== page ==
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Full-year business review of pharma and biotech sectors reveals strong momentum in advancing novel science and treatments, but likely foretells continued stock instability in near-to-medium terms.
In many respects, 2021 was a positive experience for the pharma and biotech industries. It was an extraordinarily successful year for innovation and new drugs. In particular, it was a spectacular demonstration of the biopharma industry’s ability to have a huge impact on human health with the successful development of COVID-19 vaccines. FDA drug approvals hit 55 new molecular entities in 2021, and the European Medicines Agency (EMA) approved 92 new medicines. Government funding of organizations, such as the NIH in the US, continued to be strong as governments around the world recognized the importance of the biopharma industry. Growth prospects for the industry as a whole remain very attractive.
There are exciting opportunities in areas such as new vaccine technologies (mRNA, etc.) that will provide much broader horizons for the types of vaccines that might be developed for diseases beyond COVID. The shift from small molecular weight drugs to macromolecules is being enhanced by new technologies to develop, manufacture, and use these, even in asthma, with the emergence of anti-IgE and eosinophilic antibodies. It is our belief that the whole therapeutic field will likely look very different over the next few years, and the research and commercial profile of both large- and small-molecule drugs will change dramatically, including on the manufacturing side.
However, there continue to be clouds overhead as we see that the cost of drug development and approvals remains sky high, criticism regarding drug prices and the threat of controls continues in certain countries, generic drug companies are struggling to grow and maintain profitability, the scrutiny of orphan-drug pricing is increasing, price and formulary pressures from payers continue, and structural changes are ongoing in healthcare and government policies in large countries such as the US and China.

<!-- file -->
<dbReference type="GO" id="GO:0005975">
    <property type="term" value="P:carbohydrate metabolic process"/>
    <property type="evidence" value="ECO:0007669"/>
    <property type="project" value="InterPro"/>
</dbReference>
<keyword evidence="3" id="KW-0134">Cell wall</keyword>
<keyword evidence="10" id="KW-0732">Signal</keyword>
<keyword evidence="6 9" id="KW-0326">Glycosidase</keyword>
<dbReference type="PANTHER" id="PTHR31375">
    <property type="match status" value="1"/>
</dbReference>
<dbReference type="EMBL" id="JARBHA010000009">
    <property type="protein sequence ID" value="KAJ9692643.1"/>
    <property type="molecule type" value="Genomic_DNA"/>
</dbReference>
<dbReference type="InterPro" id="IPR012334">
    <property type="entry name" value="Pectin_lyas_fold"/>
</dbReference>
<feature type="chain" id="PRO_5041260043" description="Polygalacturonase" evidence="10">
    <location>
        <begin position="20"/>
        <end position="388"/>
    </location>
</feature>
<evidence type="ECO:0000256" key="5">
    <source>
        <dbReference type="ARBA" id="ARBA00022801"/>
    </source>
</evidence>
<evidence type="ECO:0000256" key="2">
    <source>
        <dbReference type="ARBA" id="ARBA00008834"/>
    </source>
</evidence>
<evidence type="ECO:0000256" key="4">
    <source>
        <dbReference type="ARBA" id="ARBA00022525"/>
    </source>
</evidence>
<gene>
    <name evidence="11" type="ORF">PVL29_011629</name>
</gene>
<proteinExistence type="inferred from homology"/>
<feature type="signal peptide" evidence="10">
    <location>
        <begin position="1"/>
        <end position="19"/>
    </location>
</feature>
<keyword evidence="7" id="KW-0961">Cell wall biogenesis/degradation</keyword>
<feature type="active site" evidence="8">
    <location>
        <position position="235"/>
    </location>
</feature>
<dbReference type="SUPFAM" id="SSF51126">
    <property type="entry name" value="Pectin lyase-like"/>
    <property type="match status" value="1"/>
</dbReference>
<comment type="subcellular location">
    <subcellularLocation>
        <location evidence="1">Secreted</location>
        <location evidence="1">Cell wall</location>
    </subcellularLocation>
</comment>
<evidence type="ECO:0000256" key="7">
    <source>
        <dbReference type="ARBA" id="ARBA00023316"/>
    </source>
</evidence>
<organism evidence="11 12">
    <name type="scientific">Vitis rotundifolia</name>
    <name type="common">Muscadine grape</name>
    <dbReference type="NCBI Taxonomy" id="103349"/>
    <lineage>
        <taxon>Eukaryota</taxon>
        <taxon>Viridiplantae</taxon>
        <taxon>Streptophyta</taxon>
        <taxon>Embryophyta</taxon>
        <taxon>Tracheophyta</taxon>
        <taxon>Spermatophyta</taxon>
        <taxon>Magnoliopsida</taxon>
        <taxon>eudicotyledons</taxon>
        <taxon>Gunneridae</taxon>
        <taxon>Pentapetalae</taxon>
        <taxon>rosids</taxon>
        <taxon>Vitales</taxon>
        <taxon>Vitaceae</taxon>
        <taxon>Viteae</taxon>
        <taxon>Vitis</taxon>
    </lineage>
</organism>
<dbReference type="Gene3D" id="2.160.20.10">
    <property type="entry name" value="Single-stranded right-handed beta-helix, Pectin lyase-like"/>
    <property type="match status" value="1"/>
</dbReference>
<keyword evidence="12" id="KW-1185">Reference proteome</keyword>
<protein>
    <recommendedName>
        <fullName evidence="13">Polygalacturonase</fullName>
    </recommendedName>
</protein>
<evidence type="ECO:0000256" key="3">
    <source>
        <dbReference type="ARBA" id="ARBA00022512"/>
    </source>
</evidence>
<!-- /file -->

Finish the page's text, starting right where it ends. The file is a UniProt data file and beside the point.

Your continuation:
For part of the year, public company valuations—except for generics—were high, and the image of the industry went from somewhat negative to very positive. In addition, biotech companies were able to raise large amounts of capital.
But not all went well in 2021. There was slippage in the valuations of many of the larger biopharma companies. The share prices of the NBI broader group of biotech companies did not perform well. This has spilled over into the new year as the stock market overall and the biopharma sectors suffered setbacks in the early part of 2022.
These factors and other structural changes have had a major impact on the strategies of all the companies in the biopharma ecosystem and have impacted the texture of the M&A, financing, strategic partnering and licensing, and other strategic/financial parameters of the industry.
The rest of this article will look at what happened from an M&A, stock market, and financing point of view in 2021 and what we expect will happen in 2022 and beyond. The implications of these trends for senior executives and investor decision-makers in the pharma and biotech sectors will also be discussed.
During 2021, global equity markets continued to perform well, despite the economic uncertainties and ongoing pandemic. By the end of 2021, the S&P 500 had increased 28.9% and the S&P Euro 350 had grown by 21.9%.The overall picture for the pharma industry was positive and roughly in line with the very positive market performance. The Young & Partners (Y&P) US Biopharma Index increased by 26.7%, the European Biopharma Index rose by 23.6%, and the Y&P Generic Pharma Index decreased by 21%.
The year-end 2021 Y&P US Pharma Index average price-to-earnings (P/E) ratio declined, and the European Pharma Index increased versus year-end 2020. As a result of their underperformance, the Y&P Generic Pharma Index average of the P/E ratios continued to decline in 2021.
Equity issuance dollar volume in 2021 totaled $17.8 billion vs. $27.3 billion for all of 2020. This is a major slowdown in dollar volume, but the number of offerings rose to a record level. There were 92 offerings in 2021 vs. 85 offerings in 2020.
In essence, the industry is executing a large number of smaller equity offerings. The most dramatic financial trend development has been the continued subdued activity with regard to pharma-initiated M&A volume. There were only 14 M&A transactions in 2021, worth $61.2 billion, a dramatic decrease from the pace exhibited in recent years. Only three were greater than $1 billion in value. In 2020, a total of 25 deals were completed, worth $109.1 billion.